"The Wet and the Wild Followed by the Dry and the Tame"-Or Did They Occur at the Same Time? Diet in Mesolithic-Neolithic Southern Sweden

By Liden, Kerstin; Eriksson, Gunilla et al. | Antiquity, March 2004 | Go to article overview
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"The Wet and the Wild Followed by the Dry and the Tame"-Or Did They Occur at the Same Time? Diet in Mesolithic-Neolithic Southern Sweden


Liden, Kerstin, Eriksson, Gunilla, Nordqvist, Bengt, Gotherstrom, Anders, Bendixen, Erik, Antiquity


Introduction

The transition from the Mesolithic to the Neolithic in Europe is an enigmatic event. Viewed as a change from hunting and gathering to farming, it has inspired many researchers, and thus there exist many interpretations regarding the chronology, causes and manner of accomplishment of this specific "event". Many methods have been employed to study the introduction of domesticated plants and animals, one of which has had a great impact on the further interpretation of the consequences of the transition, namely stable isotope analysis.

In his pioneering work on the application of stable carbon isotopes as a dietary indicator in archaeology, Henrik Tauber (1981) published a graph which showed a general change in diet from marine resources in the Mesolithic to terrestrial resources during the Neolithic. This graph has often been quoted as a major piece of evidence for a Mesolithic/Neolithic dietary transition in southern Scandinavia (e.g. Larsen 1997; Meiklejohn et al. 1988; Price 2000; Bonsall et al. 2002; Schulting & Richards 2002a; Richards et al. 2003). Such a dietary transition also fits well with the evidence for agriculture in some areas of southern Scandinavia, being reflected in an increasing number of finds of domesticated plants and animals (Persson 1999). The model implies an almost evolutionary approach to the introduction of agriculture, people abandoning the more "primitive" way of life as hunter-fisher-gatherers in favour of the more "advanced" policy of farming. However, later studies of Neolithic diet in southern Sweden employing the same method, i.e. stable carbon isotope analysis, have pointed to a continuous use of marine resources in some areas (Liden 1995). In this paper we challenge the idea of a general European dietary transition from marine resources during the Mesolithic to terrestrial resources during the Neolithic.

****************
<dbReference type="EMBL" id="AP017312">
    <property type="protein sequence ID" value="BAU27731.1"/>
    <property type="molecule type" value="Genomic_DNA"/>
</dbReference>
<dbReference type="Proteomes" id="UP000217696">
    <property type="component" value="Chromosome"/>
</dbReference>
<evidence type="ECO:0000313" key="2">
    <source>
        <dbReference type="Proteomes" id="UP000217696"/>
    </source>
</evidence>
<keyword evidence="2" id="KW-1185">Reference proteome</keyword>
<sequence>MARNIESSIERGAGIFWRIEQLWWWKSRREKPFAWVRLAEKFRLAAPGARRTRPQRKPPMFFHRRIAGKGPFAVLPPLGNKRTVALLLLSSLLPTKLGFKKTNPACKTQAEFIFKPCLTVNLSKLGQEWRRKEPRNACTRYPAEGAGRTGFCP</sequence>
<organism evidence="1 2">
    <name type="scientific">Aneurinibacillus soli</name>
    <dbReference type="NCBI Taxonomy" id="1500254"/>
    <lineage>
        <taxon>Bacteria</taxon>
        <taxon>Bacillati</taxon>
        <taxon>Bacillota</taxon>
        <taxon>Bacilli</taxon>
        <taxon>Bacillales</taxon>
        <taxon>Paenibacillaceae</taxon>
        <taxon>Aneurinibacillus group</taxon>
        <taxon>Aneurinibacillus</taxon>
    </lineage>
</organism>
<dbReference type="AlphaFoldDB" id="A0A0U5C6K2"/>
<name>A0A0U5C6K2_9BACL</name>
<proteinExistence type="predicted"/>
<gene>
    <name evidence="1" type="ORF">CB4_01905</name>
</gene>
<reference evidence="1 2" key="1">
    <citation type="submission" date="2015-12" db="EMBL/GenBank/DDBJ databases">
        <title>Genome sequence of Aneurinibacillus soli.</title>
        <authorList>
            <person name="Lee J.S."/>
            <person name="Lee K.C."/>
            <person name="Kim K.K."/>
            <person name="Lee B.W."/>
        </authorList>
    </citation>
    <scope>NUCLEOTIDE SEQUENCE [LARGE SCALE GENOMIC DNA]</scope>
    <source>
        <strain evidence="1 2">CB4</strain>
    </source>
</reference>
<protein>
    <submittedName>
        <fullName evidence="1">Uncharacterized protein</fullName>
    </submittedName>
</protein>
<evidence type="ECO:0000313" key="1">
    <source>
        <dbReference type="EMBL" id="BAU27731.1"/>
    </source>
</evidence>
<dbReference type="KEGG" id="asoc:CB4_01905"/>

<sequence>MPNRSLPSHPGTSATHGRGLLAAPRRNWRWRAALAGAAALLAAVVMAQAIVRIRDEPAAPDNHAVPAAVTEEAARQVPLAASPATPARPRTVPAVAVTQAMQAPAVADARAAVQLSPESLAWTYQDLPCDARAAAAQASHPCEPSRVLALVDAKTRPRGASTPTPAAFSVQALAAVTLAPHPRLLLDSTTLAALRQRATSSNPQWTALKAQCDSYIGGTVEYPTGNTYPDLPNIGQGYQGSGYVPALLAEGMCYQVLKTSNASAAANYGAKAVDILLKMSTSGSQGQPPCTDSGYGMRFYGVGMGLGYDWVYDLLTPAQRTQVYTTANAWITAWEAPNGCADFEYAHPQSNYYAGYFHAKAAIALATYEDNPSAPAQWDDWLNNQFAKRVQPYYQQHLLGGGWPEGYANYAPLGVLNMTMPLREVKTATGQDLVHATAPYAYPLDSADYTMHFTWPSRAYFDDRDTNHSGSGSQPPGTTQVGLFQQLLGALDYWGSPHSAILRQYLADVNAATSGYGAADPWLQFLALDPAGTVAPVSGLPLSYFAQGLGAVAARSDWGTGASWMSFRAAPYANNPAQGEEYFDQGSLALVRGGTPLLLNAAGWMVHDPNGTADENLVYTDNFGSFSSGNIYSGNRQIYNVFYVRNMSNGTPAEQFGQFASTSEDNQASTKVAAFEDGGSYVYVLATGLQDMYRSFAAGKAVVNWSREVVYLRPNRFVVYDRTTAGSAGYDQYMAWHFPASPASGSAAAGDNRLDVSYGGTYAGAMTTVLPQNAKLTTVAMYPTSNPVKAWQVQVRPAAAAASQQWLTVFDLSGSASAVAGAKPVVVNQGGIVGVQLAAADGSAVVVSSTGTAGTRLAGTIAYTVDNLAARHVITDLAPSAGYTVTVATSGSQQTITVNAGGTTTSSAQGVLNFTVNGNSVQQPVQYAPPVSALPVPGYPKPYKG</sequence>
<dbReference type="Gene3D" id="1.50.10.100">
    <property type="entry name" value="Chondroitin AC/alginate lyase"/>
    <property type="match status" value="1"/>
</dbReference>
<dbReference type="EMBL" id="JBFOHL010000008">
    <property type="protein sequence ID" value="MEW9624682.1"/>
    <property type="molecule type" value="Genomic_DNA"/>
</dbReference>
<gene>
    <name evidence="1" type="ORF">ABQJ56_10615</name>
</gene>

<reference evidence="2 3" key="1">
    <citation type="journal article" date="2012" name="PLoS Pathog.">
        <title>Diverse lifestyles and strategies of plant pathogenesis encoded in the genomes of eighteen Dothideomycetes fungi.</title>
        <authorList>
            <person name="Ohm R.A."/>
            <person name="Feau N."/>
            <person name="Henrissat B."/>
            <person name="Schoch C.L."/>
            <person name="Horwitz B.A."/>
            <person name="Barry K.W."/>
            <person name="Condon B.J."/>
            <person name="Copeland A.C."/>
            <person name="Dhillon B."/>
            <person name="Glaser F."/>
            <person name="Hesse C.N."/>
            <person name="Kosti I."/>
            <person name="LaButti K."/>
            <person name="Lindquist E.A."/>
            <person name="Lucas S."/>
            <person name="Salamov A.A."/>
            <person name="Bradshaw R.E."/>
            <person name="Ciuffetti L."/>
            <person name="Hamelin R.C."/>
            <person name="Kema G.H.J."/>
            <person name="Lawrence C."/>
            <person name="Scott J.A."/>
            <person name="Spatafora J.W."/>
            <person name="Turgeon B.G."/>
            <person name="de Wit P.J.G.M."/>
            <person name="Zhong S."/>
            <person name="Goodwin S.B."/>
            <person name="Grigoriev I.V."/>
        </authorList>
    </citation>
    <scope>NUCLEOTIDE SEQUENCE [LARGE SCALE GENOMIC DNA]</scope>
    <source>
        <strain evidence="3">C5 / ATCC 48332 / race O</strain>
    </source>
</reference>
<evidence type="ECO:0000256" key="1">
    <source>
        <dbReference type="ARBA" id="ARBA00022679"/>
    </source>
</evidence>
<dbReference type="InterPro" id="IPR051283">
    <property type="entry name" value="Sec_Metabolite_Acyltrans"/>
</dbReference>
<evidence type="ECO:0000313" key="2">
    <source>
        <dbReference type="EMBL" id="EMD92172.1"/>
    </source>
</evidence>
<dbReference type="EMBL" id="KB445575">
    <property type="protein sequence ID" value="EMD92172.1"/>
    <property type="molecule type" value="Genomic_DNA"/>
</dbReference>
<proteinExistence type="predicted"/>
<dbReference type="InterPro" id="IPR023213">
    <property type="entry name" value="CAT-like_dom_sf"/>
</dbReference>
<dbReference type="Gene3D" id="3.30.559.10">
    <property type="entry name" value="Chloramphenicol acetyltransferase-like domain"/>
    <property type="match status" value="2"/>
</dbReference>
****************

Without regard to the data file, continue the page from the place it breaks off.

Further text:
Material and methods

Human bones and teeth from Mesolithic and Neolithic skeletal remains of both humans and animals were subjected to stable carbon and nitrogen isotope analyses, which supply information about the individual's protein intake. The stable carbon isotope value ([delta][sup.13]C) indicates the frequency of marine vs. freshwater or terrestrial protein input to the diet, whereas the stable nitrogen isotope value ([delta][sup.15]N) is dependent on what level in the food chain the protein derives from. These stable isotope analyses were performed by mass spectrometry, measuring the ratios of [sup.13]C to [sup.12]C and [sup.15]N to [sup.14]N relative to a standard (PDB for carbon and AIR for nitrogen), and expressing the stable isotope values as per rail ([per thousand], parts per thousand). The tissue used for analysis is collagen, the protein which makes up the bulk of the organic component in bone and teeth. Bone is constantly being remodelled during the individual's lifetime, which means that the stable isotope signature of adult bone reflects the average diet over several years prior to death (for a discussion of bone collagen turnover rates, see Liden & Angerbjorn 1999). The dentine in teeth, on the other hand, is not remodelled, and thus stable isotope values for tooth collagen actually reflect the period in life when the teeth were formed, i.e. childhood.

Collagen was extracted according to Brown et al. (1988), and the stable isotope analyses performed using a Carlo Erba NC2500 elemental analyser connected to a Finnigan MAT Delta+ isotope ratio mass spectrometer run in continuous flow mode. The measurement uncertainty was [+ or -] 0.1 per mil for both [delta][sup.13]C and [delta][sup.15]N.

We analysed 19 Mesolithic samples of human bone or teeth representing 12 individuals (Table 1, Figure 1) and 20 faunal samples representing the following species: red deer (Cervus elaphus), roe deer (Capreolus capreolus), elk (Alces alces), aurochs (Bos primigenius), wild boar (Sus scrofa), brown bear (Ursus arctos), grey seal (Halichoerus grypus), great crested grebe (Podiceps cristatus), dog (Canisfamiliaris) and white-beaked dolphin (Lagenorhynchus albirostris) (Table 1).

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